John Peters investigates the impact of Impressionism on Conrad and links this to his literary techniques as well as his philosophical and political views. Impressionism, Peters argues, enabled Conrad to encompass both surface and depth not only in visually perceived phenomena but also in his narratives and objects of consciousness, be they physical objects, human subjects, events or ideas. Conrad and Impressionism investigates the sources and implications of Conrad's impressionism in order to argue for a consistent link among his literary technique, philosophical presuppositions and socio-political views.
|Publisher:||Cambridge University Press|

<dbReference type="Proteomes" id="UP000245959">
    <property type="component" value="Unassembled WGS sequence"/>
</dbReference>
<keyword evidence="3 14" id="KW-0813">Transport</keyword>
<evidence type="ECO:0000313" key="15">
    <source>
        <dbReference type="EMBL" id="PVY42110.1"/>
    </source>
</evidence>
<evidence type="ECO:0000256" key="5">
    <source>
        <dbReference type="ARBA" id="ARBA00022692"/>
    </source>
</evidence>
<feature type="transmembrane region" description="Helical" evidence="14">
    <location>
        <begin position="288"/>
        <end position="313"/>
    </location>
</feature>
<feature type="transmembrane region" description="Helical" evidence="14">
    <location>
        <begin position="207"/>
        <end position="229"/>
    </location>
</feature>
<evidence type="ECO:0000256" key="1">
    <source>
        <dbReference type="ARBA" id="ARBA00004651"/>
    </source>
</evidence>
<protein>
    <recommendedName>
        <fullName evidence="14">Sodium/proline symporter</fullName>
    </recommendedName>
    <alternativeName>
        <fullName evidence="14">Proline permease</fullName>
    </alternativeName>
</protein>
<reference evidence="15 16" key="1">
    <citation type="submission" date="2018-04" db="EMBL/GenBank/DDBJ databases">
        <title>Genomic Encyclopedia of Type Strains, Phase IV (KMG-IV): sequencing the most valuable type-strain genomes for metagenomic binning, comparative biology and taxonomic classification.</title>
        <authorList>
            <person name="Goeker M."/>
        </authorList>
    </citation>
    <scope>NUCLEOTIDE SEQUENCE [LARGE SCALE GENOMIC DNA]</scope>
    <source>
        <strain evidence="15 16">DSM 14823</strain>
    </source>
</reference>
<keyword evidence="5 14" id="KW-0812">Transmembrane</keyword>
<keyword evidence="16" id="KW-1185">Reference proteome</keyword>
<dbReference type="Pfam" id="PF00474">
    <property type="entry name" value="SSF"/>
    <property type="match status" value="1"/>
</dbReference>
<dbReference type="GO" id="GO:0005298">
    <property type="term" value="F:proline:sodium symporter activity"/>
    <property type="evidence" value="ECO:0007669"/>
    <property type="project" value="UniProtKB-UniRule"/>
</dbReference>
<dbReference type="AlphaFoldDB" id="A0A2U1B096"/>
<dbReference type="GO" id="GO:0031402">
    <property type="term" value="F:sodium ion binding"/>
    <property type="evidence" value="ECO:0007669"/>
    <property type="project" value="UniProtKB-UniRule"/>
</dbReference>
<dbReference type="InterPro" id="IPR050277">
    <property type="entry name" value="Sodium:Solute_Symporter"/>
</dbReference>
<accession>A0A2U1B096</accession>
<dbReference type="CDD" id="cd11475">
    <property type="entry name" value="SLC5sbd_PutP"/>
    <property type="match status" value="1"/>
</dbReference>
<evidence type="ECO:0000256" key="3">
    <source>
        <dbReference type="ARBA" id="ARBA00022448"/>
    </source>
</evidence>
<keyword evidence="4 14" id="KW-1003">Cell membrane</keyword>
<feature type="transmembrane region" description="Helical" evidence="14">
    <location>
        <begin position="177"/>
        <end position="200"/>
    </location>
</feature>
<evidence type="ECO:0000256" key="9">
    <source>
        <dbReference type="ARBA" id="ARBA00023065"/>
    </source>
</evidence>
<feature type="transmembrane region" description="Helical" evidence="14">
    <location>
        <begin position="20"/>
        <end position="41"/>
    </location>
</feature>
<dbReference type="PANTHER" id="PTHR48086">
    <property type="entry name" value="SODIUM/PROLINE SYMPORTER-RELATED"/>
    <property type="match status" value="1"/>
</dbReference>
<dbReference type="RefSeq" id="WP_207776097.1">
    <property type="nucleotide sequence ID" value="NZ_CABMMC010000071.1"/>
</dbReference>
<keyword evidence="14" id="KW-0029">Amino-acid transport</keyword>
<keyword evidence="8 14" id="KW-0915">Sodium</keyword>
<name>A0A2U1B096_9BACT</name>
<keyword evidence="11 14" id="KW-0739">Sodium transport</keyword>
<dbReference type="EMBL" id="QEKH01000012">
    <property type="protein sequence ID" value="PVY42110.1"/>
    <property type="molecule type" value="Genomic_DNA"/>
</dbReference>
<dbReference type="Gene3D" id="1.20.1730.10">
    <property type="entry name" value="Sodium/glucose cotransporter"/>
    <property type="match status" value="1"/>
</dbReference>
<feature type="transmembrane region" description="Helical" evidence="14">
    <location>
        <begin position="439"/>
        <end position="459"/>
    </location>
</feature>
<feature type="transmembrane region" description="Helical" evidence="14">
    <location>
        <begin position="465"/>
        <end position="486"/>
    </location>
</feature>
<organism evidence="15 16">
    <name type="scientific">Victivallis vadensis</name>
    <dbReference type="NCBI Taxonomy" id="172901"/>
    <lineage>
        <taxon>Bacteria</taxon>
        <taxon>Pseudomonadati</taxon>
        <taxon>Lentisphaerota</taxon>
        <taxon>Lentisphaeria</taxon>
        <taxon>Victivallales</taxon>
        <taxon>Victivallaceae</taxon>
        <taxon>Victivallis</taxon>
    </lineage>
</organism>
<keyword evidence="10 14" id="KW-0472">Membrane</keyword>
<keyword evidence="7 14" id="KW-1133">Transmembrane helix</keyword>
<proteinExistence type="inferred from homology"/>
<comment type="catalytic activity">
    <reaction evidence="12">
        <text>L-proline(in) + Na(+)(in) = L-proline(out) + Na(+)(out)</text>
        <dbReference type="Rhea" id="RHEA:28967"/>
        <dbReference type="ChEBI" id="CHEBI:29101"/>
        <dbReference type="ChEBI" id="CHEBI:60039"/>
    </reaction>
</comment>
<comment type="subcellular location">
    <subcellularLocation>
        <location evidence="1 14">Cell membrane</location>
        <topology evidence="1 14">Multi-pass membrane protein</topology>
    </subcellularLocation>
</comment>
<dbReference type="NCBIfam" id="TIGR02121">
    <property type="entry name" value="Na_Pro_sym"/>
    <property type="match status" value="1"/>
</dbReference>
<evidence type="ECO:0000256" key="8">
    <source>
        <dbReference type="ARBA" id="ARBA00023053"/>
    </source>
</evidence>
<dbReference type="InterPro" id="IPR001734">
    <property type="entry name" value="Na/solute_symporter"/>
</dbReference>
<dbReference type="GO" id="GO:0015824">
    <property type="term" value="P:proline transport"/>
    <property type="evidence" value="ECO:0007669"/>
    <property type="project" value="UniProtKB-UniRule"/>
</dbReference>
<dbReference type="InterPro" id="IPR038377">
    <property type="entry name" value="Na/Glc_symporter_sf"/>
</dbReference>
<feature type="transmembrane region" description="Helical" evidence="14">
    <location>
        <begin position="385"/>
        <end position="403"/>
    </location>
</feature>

|Edition description:||Revised ed.|
|Product dimensions:||5.98(w) x 8.98(h) x 0.51(d)|
About the Author
John G. Peters is Assistant Professor of English as University of Wisconsin-Superior. He won the Joseph Conrad Society of America's Young Scholar's Award for 1999. This is his first book.
Table of Contents
Preface; Acknowledgments; List of abbreviations; Introduction: objects of consciousness in Conrad's impressionist world; 1. Subject/object: science and the epistemological origins of literary impressionism; 2. Objects and events in the 'primitive eye': the epistemology of objectivity; 3. Other-like-self and other-unlike-self: the epistemology of subjectivity; 4. 'Sudden holes' in time: the epistemology of temporality; 5. Radical relativism, epistemological certainty and ethical absolutes: Conrad's impressionist response to solopsism and anarchy; Epilogue; Notes; Selected bibliography; Index.